Eric Sheptock, an advocate for the homeless in Washington, helps other people move their belongings June 22, 2017, after police told them they had to move. (CNS photo/Tyler Orsburn)
About a decade ago, the conservative commentator and radio show host Glenn Beck told listeners to “look for the words ‘social justice’ or ‘economic justice’ on your church website. If you find it, run as fast as you can.”
In essence, Beck was telling his followers to reject a strain of Christian theology that dates back at least 100 years in the United States: the Social Gospel.
Popularized by the Rev. Walter Rauschenbusch, a Baptist pastor, in the early 20th century, this theology focuses on issues such as poverty, exploitation, disease and hunger as the primary action items for the church. Instead of focusing on the individual problem of sin, Rauschenbusch and other advocates of the Social Gospel believed Christians should focus on reforming institutions in the United States to make the country more equitable and fairer for all people.
Do American Christians still embrace the core principles of that doctrine? Or do they agree with Beck?
Certain aspects of the Social Gospel still enjoy widespread approval. For instance, about 80% of Christians believe that “God instructs us to protect the poor,” and only 15% believe that “addressing social issues distracts people from achieving salvation.”
Other facets of the Social Gospel provoke more disagreement. While 61% of nonwhite evangelicals agree that “social justice is at the heart of the Gospel,” that sentiment is only shared by 36% of white evangelicals. About 3 in 5 white evangelicals — twice the rate of other Christian groups — agree with the statement “God is more concerned about individual morality than social inequalities.”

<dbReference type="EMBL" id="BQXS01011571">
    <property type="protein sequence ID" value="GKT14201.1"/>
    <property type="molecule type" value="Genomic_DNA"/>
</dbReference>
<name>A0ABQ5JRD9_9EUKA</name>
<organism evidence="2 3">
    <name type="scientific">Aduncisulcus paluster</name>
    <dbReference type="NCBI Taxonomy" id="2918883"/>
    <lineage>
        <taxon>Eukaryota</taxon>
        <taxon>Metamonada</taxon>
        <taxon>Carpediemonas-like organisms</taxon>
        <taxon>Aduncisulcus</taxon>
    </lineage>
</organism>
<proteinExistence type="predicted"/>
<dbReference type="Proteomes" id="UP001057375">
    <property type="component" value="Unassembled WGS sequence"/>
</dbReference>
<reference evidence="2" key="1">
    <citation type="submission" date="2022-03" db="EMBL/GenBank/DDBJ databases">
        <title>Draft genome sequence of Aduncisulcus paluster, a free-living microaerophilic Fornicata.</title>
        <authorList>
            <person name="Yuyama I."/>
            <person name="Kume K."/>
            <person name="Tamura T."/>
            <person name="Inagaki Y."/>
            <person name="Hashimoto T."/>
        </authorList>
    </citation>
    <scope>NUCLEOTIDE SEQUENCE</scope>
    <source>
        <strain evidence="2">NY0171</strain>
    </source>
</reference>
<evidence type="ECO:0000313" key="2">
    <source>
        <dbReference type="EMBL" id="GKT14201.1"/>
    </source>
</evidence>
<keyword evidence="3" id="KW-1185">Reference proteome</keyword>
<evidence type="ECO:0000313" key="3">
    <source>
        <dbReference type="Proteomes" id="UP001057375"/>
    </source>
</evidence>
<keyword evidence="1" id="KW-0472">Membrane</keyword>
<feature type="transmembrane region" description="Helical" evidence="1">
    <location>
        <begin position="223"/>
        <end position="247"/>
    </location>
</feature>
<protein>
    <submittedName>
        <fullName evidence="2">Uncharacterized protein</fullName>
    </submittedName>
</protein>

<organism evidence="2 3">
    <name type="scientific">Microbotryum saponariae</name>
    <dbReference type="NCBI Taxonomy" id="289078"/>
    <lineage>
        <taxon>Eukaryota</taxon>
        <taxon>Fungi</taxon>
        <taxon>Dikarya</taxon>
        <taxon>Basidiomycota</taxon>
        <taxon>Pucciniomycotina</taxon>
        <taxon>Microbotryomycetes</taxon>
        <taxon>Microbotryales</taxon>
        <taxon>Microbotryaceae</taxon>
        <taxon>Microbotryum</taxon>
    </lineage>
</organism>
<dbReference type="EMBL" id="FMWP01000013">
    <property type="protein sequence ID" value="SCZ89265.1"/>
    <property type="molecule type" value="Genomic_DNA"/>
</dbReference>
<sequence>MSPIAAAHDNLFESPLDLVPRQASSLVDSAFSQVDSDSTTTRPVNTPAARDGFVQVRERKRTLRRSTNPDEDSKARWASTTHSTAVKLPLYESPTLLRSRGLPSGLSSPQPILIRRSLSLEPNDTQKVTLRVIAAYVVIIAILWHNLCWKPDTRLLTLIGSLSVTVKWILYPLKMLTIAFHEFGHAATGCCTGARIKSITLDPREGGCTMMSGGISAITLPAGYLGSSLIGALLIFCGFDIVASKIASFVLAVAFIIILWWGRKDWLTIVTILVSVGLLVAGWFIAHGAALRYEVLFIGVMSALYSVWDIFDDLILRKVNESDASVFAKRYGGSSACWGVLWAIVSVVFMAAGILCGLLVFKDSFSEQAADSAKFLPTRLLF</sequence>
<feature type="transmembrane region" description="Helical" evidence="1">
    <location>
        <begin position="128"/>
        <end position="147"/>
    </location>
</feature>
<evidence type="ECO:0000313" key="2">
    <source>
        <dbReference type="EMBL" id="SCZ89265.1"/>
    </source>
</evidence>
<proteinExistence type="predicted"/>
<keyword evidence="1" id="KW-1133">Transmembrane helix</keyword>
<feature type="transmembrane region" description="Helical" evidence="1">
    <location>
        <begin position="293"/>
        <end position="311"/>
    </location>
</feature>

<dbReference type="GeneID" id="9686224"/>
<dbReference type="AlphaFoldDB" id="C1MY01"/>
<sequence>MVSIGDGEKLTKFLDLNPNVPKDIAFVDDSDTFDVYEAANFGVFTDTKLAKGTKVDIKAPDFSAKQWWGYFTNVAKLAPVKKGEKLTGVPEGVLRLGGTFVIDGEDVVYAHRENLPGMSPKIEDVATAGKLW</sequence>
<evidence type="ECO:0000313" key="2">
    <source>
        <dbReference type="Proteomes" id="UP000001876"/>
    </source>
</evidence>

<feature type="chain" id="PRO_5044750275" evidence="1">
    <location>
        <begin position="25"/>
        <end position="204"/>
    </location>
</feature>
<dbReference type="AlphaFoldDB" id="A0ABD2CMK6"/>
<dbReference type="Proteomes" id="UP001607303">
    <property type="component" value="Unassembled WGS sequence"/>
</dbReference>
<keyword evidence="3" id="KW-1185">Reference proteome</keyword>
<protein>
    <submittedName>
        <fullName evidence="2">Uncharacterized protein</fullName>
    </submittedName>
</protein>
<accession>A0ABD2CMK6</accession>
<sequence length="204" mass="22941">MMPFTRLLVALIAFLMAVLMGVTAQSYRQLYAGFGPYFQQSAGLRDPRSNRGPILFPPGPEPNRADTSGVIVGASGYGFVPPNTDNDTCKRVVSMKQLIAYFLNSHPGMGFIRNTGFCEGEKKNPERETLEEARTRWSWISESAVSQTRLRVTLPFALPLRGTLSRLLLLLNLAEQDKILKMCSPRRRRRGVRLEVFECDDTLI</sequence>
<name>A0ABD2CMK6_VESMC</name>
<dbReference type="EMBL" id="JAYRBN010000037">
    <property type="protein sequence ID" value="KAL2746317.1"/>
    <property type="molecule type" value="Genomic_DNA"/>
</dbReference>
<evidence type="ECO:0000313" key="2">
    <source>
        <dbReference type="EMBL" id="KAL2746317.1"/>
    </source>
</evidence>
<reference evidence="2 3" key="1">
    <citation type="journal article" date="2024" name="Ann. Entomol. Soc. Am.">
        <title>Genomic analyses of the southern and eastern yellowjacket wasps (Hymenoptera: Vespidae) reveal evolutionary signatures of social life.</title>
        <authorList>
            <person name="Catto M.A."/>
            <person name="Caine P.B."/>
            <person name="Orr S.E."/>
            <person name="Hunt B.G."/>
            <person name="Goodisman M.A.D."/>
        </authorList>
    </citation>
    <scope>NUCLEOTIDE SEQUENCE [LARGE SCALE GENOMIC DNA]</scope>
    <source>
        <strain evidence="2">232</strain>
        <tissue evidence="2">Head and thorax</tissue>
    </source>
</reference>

Given that white evangelicals are outliers on a number of questions related to the Social Gospel, and white evangelicals’ tendency to vote for Republicans, it seems probable that their divergence from nonevangelicals’ views on social justice is more about political partisanship than about theological tradition. The data confirms that suspicion.
For instance, a Christian who is Republican is twice as likely as a Christian Democrat to believe that “building the kingdom of God on earth is only about bringing people to Christ, not changing social structures.” Two thirds of Democrats who are Christians believe that “social justice is at the heart of the Gospel,” while just 36% of independents and 35% of Republicans of the faith share that belief.
Given that Democrats are more likely to embrace tenets of the Social Gospel, it would be fair to believe that they are hearing these beliefs amplified in their churches, while Republicans are hearing more discussion of personal salvation and individual responsibility.
To test that theory, I put together a data model to determine how religion interacts with political partisanship to shape people’s beliefs about the Social Gospel. This model only included respondents who identified with a religious tradition; the religiously unaffiliated “nones” were excluded. I controlled for age, income, education, gender, race and other basic demographic factors.
Clearly, Republican Christians, regardless of church attendance, are more likely to believe that individual morality is more important than societal inequalities. Church attendance only accelerates this belief, with more than half of Republicans who are weekly attenders agreeing on personal morality, compared with less than 40% of those who never attend.
Not much of a surprise. But for the Democrats, the data gets more interesting. The more that they attend church, the more likely they are to embrace a message of individual responsibility as opposed to societal sin.
If those on the left side of the political spectrum are attending churches that preach a strong version of the Social Gospel, those messages are not finding their way into the hearts and minds of the average liberal churchgoer. In fact, the data says just the opposite: The more Democrats go to church, the more they hold views on individual responsibility in common with Republicans.
That may come as a surprise to many progressive Christian communities and organizations that focus squarely on Social Gospel concerns like the Poor People’s Campaign, but there is no evidence to be found here that religious Democrats are more likely to focus on the problems that preachers like Rauschenbusch focused on during the Progressive Era.
Instead, American Christianity is being seen more and more as a vertical relationship with God as opposed to a horizontal relationship with those in the community.